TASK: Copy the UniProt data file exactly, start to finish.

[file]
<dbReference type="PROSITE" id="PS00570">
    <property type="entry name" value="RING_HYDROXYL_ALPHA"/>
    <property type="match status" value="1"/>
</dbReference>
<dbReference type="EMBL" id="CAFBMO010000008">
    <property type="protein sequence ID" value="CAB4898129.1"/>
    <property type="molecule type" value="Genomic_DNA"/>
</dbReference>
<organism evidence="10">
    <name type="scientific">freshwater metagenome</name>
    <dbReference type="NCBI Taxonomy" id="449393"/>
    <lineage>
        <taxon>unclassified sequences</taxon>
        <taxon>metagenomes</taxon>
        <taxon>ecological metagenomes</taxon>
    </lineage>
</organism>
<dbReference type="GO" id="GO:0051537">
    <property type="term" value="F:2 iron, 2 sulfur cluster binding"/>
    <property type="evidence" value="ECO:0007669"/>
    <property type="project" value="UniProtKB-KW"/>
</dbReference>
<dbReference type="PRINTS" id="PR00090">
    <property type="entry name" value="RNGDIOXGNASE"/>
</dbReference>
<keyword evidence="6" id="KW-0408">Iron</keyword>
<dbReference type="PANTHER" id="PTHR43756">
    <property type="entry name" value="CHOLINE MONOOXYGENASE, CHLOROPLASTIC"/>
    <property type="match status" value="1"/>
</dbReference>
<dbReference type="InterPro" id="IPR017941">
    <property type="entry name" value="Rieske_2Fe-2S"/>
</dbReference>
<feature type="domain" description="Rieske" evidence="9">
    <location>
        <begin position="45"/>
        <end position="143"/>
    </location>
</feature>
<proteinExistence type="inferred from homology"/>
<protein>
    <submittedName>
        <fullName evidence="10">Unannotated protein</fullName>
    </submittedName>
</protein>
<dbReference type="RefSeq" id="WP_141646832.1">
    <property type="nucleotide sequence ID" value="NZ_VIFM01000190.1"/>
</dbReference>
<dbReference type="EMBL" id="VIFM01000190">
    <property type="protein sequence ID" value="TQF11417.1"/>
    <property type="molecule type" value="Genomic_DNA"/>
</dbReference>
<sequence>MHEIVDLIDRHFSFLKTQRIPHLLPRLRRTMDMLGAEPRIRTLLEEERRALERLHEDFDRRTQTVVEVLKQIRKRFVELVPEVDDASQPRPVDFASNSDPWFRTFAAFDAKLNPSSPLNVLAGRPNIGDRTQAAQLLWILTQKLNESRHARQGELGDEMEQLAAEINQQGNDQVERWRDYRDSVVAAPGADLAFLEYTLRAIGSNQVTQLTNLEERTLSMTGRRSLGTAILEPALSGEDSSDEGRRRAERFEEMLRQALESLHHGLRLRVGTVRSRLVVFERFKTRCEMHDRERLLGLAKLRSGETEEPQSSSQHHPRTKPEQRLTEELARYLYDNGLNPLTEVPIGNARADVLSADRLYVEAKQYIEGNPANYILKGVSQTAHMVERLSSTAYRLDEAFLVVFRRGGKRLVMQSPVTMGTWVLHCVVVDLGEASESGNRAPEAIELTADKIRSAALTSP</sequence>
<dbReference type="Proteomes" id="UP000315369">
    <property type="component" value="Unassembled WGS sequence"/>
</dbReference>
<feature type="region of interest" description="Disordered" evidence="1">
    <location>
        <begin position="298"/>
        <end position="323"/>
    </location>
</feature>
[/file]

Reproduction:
<dbReference type="PROSITE" id="PS00570">
    <property type="entry name" value="RING_HYDROXYL_ALPHA"/>
    <property type="match status" value="1"/>
</dbReference>
<dbReference type="EMBL" id="CAFBMO010000008">
    <property type="protein sequence ID" value="CAB4898129.1"/>
    <property type="molecule type" value="Genomic_DNA"/>
</dbReference>
<organism evidence="10">
    <name type="scientific">freshwater metagenome</name>
    <dbReference type="NCBI Taxonomy" id="449393"/>
    <lineage>
        <taxon>unclassified sequences</taxon>
        <taxon>metagenomes</taxon>
        <taxon>ecological metagenomes</taxon>
    </lineage>
</organism>
<dbReference type="GO" id="GO:0051537">
    <property type="term" value="F:2 iron, 2 sulfur cluster binding"/>
    <property type="evidence" value="ECO:0007669"/>
    <property type="project" value="UniProtKB-KW"/>
</dbReference>
<dbReference type="PRINTS" id="PR00090">
    <property type="entry name" value="RNGDIOXGNASE"/>
</dbReference>
<keyword evidence="6" id="KW-0408">Iron</keyword>
<dbReference type="PANTHER" id="PTHR43756">
    <property type="entry name" value="CHOLINE MONOOXYGENASE, CHLOROPLASTIC"/>
    <property type="match status" value="1"/>
</dbReference>
<dbReference type="InterPro" id="IPR017941">
    <property type="entry name" value="Rieske_2Fe-2S"/>
</dbReference>
<feature type="domain" description="Rieske" evidence="9">
    <location>
        <begin position="45"/>
        <end position="143"/>
    </location>
</feature>
<proteinExistence type="inferred from homology"/>
<protein>
    <submittedName>
        <fullName evidence="10">Unannotated protein</fullName>
    </submittedName>
</protein>
<dbReference type="RefSeq" id="WP_141646832.1">
    <property type="nucleotide sequence ID" value="NZ_VIFM01000190.1"/>
</dbReference>
<dbReference type="EMBL" id="VIFM01000190">
    <property type="protein sequence ID" value="TQF11417.1"/>
    <property type="molecule type" value="Genomic_DNA"/>
</dbReference>
<sequence>MHEIVDLIDRHFSFLKTQRIPHLLPRLRRTMDMLGAEPRIRTLLEEERRALERLHEDFDRRTQTVVEVLKQIRKRFVELVPEVDDASQPRPVDFASNSDPWFRTFAAFDAKLNPSSPLNVLAGRPNIGDRTQAAQLLWILTQKLNESRHARQGELGDEMEQLAAEINQQGNDQVERWRDYRDSVVAAPGADLAFLEYTLRAIGSNQVTQLTNLEERTLSMTGRRSLGTAILEPALSGEDSSDEGRRRAERFEEMLRQALESLHHGLRLRVGTVRSRLVVFERFKTRCEMHDRERLLGLAKLRSGETEEPQSSSQHHPRTKPEQRLTEELARYLYDNGLNPLTEVPIGNARADVLSADRLYVEAKQYIEGNPANYILKGVSQTAHMVERLSSTAYRLDEAFLVVFRRGGKRLVMQSPVTMGTWVLHCVVVDLGEASESGNRAPEAIELTADKIRSAALTSP</sequence>
<dbReference type="Proteomes" id="UP000315369">
    <property type="component" value="Unassembled WGS sequence"/>
</dbReference>
<feature type="region of interest" description="Disordered" evidence="1">
    <location>
        <begin position="298"/>
        <end position="323"/>
    </location>
</feature>